Why Is It........?

Today as I eat my oatmeal with craisins, I've got nothing but a bunch of why is its, so I decided to just run with that.

Why Is It....

1. That after a considerable amount of time debating whether or not to get a heavy set of bangs and finally going in last night to do it, my hairdresser doesn't think it will be a good idea because of a very severe cowlick right down the middle which would forever split the bangs and make them look ridiculous?

2.  That the only word Truitt knows is "no", and must say it all the time?

3.  That Kembia and Moyz have decided the best way to interact with each other is to hit and bite?

4.  That I can't fit into my jeans, and all my attempts at losing weight are being thwarted?

5.  That my entire wardrobe sucks.

6.  That I don't have the money to buy a new wardrobe.  :(

7.  That I have decorating ADD and must change things all the time?  Seriously, how do people stay with stuff so long?

8.  That I  love Ava's Spanish class at home?  Seriously, her Spanish class rocks.  You get to play games and have an Avatar that you get to redesign with money you earn when completing sections of the class.  Trust me, if Spanish had been like this in school, I would be fluent at this point.  Heck, this program would have worked with Russian in college as long as the clothes were designer and you could spend money on dream vacations!

9.  That it's only September and Christmas decorations have appeared in our local store?

10.  That it is only September and I am already dreading the chaos the kids will give to the Christmas tree?

11.  That Truitt has decided to spit out every food we give to him and then think he is so super cute?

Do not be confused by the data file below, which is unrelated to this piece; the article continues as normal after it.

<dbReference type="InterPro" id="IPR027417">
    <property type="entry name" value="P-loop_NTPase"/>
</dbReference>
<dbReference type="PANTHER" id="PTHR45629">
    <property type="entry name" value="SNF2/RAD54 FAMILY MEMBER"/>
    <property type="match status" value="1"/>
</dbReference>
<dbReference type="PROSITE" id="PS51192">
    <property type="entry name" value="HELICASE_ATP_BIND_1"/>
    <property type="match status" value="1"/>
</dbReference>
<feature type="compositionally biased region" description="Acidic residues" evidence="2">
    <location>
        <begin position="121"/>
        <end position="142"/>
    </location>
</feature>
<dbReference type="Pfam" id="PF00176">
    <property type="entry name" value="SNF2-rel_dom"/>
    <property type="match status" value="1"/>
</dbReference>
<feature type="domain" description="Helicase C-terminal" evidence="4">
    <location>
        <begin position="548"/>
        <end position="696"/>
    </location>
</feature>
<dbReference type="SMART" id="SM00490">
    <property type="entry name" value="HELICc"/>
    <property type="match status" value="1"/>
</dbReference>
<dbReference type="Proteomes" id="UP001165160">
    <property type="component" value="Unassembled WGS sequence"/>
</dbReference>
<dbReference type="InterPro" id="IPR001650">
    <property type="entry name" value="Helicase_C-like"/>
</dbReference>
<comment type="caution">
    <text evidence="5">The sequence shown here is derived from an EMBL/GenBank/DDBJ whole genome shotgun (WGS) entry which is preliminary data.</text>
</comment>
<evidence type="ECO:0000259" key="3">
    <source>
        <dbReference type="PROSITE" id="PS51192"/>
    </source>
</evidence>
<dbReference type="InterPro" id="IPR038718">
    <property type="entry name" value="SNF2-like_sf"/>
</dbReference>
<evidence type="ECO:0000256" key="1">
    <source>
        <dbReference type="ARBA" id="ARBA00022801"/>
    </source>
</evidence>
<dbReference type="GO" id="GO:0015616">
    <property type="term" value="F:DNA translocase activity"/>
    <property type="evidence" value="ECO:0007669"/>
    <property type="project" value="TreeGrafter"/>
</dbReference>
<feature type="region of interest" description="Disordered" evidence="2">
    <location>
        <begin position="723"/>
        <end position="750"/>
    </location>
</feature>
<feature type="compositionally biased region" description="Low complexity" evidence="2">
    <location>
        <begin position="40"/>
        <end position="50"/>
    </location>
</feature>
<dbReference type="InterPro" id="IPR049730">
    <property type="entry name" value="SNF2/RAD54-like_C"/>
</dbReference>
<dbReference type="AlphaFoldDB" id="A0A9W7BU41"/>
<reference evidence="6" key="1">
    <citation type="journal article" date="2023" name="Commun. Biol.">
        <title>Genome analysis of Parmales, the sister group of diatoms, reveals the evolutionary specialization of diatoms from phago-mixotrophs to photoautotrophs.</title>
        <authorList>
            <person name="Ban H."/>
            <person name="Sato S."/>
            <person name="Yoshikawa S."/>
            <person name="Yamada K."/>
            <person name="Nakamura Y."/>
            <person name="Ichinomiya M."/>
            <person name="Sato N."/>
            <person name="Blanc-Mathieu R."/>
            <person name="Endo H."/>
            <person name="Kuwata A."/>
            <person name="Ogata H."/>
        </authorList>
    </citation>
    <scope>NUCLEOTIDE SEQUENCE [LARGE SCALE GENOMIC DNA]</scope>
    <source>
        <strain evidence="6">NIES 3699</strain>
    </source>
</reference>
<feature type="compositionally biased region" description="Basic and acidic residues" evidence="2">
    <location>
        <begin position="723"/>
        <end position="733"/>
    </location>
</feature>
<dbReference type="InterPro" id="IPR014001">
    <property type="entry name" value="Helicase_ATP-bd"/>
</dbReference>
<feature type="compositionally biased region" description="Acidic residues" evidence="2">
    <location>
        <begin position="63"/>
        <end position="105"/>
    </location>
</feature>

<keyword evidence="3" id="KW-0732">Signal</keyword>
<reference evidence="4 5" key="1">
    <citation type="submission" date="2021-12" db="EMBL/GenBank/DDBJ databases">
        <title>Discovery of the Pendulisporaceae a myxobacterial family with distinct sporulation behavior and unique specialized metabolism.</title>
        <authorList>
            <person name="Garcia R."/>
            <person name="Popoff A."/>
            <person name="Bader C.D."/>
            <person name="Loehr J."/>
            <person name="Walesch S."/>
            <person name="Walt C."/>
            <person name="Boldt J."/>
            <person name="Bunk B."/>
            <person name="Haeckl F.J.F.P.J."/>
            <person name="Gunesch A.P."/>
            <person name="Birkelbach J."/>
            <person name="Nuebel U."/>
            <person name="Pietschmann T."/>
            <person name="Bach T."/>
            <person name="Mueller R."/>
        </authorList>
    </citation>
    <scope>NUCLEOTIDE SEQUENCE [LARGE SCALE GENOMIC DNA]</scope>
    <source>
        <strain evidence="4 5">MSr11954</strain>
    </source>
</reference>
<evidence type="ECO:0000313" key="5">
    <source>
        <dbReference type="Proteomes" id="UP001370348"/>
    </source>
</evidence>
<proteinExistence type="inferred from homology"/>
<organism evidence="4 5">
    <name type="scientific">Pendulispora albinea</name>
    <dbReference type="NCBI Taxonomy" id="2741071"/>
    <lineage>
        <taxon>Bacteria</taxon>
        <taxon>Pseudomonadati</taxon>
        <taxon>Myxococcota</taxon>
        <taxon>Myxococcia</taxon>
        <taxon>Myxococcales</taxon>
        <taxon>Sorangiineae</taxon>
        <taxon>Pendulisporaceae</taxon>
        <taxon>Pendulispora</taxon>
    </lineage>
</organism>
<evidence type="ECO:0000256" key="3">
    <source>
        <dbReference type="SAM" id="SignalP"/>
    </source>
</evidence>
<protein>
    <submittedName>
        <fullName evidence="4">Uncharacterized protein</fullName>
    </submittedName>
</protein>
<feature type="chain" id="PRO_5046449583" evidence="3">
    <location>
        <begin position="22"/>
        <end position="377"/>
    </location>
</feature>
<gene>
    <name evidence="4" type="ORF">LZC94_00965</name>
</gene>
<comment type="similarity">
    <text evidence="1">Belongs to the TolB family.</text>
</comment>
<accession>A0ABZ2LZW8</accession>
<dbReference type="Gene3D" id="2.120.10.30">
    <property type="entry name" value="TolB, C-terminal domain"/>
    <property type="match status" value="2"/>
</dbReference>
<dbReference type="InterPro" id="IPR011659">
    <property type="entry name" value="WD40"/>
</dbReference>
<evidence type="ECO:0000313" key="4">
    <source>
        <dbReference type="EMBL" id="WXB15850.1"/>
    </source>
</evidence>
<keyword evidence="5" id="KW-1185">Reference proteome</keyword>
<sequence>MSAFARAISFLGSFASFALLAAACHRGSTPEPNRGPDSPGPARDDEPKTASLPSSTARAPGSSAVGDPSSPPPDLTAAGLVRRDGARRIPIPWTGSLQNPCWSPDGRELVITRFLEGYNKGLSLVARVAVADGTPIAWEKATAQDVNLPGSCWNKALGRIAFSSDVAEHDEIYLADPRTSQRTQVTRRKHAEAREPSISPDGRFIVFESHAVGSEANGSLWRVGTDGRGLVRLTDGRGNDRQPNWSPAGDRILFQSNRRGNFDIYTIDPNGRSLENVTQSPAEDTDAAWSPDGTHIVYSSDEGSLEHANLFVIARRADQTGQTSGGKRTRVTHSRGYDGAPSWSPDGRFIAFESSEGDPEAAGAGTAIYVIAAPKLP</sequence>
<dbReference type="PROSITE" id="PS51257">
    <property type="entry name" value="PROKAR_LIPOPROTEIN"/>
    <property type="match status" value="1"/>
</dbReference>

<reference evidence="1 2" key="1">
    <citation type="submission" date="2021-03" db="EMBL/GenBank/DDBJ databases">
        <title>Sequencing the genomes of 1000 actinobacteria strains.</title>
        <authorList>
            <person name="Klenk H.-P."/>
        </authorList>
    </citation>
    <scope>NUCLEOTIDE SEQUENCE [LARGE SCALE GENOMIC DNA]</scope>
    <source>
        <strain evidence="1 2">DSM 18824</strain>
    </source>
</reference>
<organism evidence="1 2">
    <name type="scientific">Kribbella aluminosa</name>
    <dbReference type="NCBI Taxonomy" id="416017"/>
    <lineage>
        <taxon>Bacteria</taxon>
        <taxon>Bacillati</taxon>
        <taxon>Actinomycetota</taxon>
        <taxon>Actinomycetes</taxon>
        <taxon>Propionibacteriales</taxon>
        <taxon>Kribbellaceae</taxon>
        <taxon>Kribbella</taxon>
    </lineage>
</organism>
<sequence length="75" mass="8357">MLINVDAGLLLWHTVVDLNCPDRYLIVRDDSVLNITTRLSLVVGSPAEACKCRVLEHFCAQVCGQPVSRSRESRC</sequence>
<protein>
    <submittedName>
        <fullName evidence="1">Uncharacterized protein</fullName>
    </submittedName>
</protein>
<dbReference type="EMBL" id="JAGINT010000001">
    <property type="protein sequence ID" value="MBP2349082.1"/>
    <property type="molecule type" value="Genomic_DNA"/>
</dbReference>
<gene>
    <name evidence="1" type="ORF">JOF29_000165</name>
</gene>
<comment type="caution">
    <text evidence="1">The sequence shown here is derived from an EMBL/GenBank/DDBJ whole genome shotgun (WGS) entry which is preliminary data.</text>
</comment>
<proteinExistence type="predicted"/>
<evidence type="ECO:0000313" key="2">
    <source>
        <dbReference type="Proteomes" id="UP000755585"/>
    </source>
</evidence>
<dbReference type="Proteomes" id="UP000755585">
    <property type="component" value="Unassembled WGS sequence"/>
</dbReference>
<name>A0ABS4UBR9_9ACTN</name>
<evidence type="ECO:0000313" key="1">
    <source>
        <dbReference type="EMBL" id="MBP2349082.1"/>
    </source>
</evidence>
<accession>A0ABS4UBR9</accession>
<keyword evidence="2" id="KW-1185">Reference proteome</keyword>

12.  That Kembia can ask to sit on the toilet and literally force the tiniest bit of pee out of her to get a chocolate chip whenever she randomly wants to, but will not tell me when she has to go to the bathroom the rest of the day?

13.  That my allergies are still going strong?

14.  That I have become addicted to McDonald's mochas?  (This may be contributing to number 4 and the fact that I have severe muffin top over my jeans)

15.  That we have had our adoption tax refund for almost two months and have not bought anything superfluous and excessive with the money?  I think it is burning a hole in my brain, not my pocket!!

16.  And the last one, because it is never good to end when people would expect it, like with number 15, why is it that as I currently am writing this, Truitt is playing in the garbage can and Moyz is playing with the dustpan?  Can't I for once have the kids who don't like gross things?!

Wednesday, September 12, 2012

Getting Our Adopted Toddler to Sleep Through The Night

So I titled it that way instead of "getting Moyz to sleep through the night" in the hopes that a desperate parent like we were could possibly find this, and perhaps how we did it may work for them.  There is not a lot out there, even on the wide world web on getting your adopted toddler to sleep through the night.

Here's the deal.  Moyz has been getting up twice a night since he could walk at 15 months, so for the last 11 months this has been going on.  Usually at 11 as well as 2, sometimes a half an hour or so each way, but just about guaranteed those two times, sometimes more, but never less.

We were tired, exhausted, cranky.  Plus, for much of that time I also had a brand new infant who was getting up whenever he wanted, which was usually between 3-4 times per night in addition to Moyz.  Generally, I would take care of Truitt because I was breastfeeding, and Chris would handle Moyz.

Pretty much we decided that we couldn't take it anymore when Moyz started getting up in the night and then crawling into or throwing toys into Truitt's crib.  (That coupled with my own sheer exhaustion during the day threw us over and beyond the edge!)  All three boys are in a room together until we can complete another bedroom in the basement, which, unfortunately, hasn't happened yet.  Waking up your other siblings by throwing heavy toys on them is just not acceptable.  And now instead of one child up, we have two.  Thank goodness that Owen can pretty much sleep through anything!